To get a bit more scientific, the data they’re attempting to show you is based on a few small studies that include newborn babies that looked at stem cell density in the body. However, when our lab tried to repeat that analysis with just adults and a much larger number of patients, there was no correlation:
This is from our recent peer-reviewed publication. You’re looking at plots of the CFU-F (stem cell number) in bone marrow, versus age (1). If there was a nice tidy correlation like the diagram shows, we should be seeing a plot that looks like this:
However, the points in our plots don’t follow this nice, tidy line and are all over the place. Hence, there is a poor correlation between stem cell number and age.
How Does Age Actually Impact the Stem Cells in Bone Marrow?
Once we looked at our data a few different ways, the correlation that does exist is stem cell activity. Meaning older cells tend to grow less quickly in culture than younger cells. Hence, if you’re older and using your own stem cells, how is that addressed? Very simply through concentration and precise placement.
First, as I always tell patients, if your stem cells didn’t work you’d be dead. Meaning, stem cells in our body constantly repair all sorts of daily damage. If I suddenly got rid of all of them through some magical experiment, you would only last about 1-2 months before you succumbed from that day to day damage.
Second, if you don’t have enough stem cells in one body area to facilitate repair, then all we need to do is to get them from a stem cell-rich area (like the bone marrow), concentrate them, and then precisely deliver them back to where they’re needed. This is why things like the quality of the bone marrow aspirate, the degree of concentration of the sample, and the precision with which it’s delivered back to the right spot (using imaging guidance) are such a big deal in stacking the deck in your favor.
A Practical Example
Yesterday I treated a patient that shows that there really is no stem cell therapy age limit. He was 88 when he was first treated for severe knee arthritis. He got great relief for about a year and a half and was back for a booster treatment at 90. His cell counts really weren’t any different than the younger patients we treat. However, because of that cell activity difference, I performed a high cell number bone marrow aspiration and we concentrated his cells to highest number possible. I then precisely injected those into the right areas using x-ray and ultrasound guidance.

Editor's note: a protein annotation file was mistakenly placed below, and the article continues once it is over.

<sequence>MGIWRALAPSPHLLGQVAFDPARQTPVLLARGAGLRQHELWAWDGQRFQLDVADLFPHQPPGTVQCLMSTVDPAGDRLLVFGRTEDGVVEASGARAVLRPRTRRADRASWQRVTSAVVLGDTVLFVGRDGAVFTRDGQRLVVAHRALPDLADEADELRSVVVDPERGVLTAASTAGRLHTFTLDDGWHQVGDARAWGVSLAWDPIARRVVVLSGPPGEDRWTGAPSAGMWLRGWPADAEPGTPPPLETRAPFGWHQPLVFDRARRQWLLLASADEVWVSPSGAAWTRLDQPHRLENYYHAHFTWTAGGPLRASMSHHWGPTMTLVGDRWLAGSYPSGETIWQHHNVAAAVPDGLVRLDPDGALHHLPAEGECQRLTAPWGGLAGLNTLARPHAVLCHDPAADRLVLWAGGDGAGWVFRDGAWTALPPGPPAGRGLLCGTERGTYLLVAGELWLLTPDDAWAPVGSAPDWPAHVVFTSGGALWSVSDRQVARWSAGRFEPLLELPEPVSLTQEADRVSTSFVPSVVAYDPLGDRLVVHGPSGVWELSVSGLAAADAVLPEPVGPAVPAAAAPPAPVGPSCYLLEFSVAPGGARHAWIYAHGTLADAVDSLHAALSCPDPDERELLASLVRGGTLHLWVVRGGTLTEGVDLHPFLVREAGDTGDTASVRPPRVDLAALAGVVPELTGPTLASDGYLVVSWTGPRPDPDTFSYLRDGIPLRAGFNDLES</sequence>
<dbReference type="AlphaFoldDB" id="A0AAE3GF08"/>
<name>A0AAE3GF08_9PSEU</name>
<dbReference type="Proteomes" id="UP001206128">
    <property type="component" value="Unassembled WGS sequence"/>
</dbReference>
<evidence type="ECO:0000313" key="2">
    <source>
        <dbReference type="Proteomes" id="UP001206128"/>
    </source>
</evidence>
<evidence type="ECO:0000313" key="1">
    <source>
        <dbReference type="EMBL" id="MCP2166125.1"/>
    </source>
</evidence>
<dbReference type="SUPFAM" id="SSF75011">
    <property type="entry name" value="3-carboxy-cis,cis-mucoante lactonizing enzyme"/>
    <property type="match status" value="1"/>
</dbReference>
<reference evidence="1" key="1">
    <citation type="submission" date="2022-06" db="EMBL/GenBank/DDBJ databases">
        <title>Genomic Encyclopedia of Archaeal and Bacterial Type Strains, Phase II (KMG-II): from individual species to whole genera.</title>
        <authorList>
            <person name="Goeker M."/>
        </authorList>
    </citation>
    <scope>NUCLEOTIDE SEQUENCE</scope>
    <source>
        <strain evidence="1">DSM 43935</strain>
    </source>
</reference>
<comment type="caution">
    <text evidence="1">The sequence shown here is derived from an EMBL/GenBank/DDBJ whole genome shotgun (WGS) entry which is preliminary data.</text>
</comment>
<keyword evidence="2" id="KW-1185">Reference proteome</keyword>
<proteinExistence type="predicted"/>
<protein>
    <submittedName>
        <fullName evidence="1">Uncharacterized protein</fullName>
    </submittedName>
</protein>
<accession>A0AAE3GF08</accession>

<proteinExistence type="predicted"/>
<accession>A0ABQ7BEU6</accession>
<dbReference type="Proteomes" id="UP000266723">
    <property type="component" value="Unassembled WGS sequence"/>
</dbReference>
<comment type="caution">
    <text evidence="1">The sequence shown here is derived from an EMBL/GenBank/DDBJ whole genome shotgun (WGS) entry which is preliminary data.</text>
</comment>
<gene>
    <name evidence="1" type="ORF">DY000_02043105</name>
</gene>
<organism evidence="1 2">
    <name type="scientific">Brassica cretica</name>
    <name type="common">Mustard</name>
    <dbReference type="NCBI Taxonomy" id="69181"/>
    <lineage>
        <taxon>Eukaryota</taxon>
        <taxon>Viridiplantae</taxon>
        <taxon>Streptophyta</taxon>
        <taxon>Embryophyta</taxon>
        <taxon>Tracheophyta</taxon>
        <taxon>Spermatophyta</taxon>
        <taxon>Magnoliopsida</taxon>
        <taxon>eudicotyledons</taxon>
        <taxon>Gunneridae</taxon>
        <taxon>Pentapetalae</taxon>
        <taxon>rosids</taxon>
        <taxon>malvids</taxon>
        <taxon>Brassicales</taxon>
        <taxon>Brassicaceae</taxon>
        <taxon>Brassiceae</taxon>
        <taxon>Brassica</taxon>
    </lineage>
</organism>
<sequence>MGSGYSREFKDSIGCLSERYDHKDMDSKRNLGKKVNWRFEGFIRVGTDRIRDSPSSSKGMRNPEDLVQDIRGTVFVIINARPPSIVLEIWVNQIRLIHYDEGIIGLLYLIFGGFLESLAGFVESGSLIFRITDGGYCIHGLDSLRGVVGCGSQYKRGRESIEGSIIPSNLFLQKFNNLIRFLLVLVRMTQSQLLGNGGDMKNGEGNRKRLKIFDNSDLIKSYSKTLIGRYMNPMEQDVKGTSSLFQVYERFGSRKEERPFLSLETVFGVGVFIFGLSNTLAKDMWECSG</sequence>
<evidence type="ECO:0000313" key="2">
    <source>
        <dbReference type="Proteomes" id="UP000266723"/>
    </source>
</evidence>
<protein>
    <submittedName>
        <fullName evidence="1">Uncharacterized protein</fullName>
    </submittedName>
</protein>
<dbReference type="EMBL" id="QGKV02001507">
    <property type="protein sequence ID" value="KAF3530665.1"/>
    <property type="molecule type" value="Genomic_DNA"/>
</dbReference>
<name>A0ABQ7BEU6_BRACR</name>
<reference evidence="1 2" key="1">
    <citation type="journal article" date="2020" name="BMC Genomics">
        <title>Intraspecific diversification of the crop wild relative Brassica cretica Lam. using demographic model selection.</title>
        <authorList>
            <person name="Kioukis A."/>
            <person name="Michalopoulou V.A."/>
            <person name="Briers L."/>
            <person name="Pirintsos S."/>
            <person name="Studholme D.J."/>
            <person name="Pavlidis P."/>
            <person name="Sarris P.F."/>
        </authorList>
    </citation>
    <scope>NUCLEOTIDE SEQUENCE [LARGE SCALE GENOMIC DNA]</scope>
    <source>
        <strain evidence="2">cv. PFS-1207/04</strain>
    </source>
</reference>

The upshot? There really is no stem cell therapy age limit. While the above graphic is cool, it’s also misleading and not supported by the existing published best literature. In addition, the idea that clinics are delivering lots of live and active young stem cells from birth tissues like amniotic fluid/membrane or umbilical cords is false. These are dead tissues. Hence, if you want a live stem cell treatment, that’s limited to using your own bone marrow, concentrating what’s there, and delivering that precisely back to the spot where it’s needed.
(1) Berger DR, Aune ET, Centeno CJ, Steinmetz NJ. Cryopreserved bone marrow aspirate concentrate as a cell source for the colony-forming unit fibroblast assay [published online ahead of print, 2020 Jun 18]. Cytotherapy. 2020;S1465-3249(20)30619-8. doi:10.1016/j.jcyt.2020.04.091
(2) Berger D, Lyons N, Steinmetz, N. In Vitro Evaluation of Injectable, Placental Tissue-Derived Products for Interventional Orthopedics. Interventional Orthopedics Foundation Annual Meeting. Denver, 2015. https://interventionalorthopedics.org/wp-content/uploads/2017/08/AmnioProducts-Poster.pdf
(3) Becktell L, Matuska A, Hon S, Delco M, Cole B, Fortier L. Proteomic analysis and cell viability of nine amnion-derived biologics. Orthopedic Research Society Annual Meeting, New Orleans, 2018. https://app.box.com/s/vcx7uw17gupg9ki06i57lno1tbjmzwaf
(4) Panero, A, Hirahara, A., Andersen, W, Rothenberg J, Fierro, F. Are Amniotic Fluid Products Stem Cell Therapies? A Study of Amniotic Fluid Preparations for Mesenchymal Stem Cells With Bone Marrow Comparison. The American Journal of Sports Medicine, 2019 47(5), 1230–1235. https://doi.org/10.1177/0363546519829034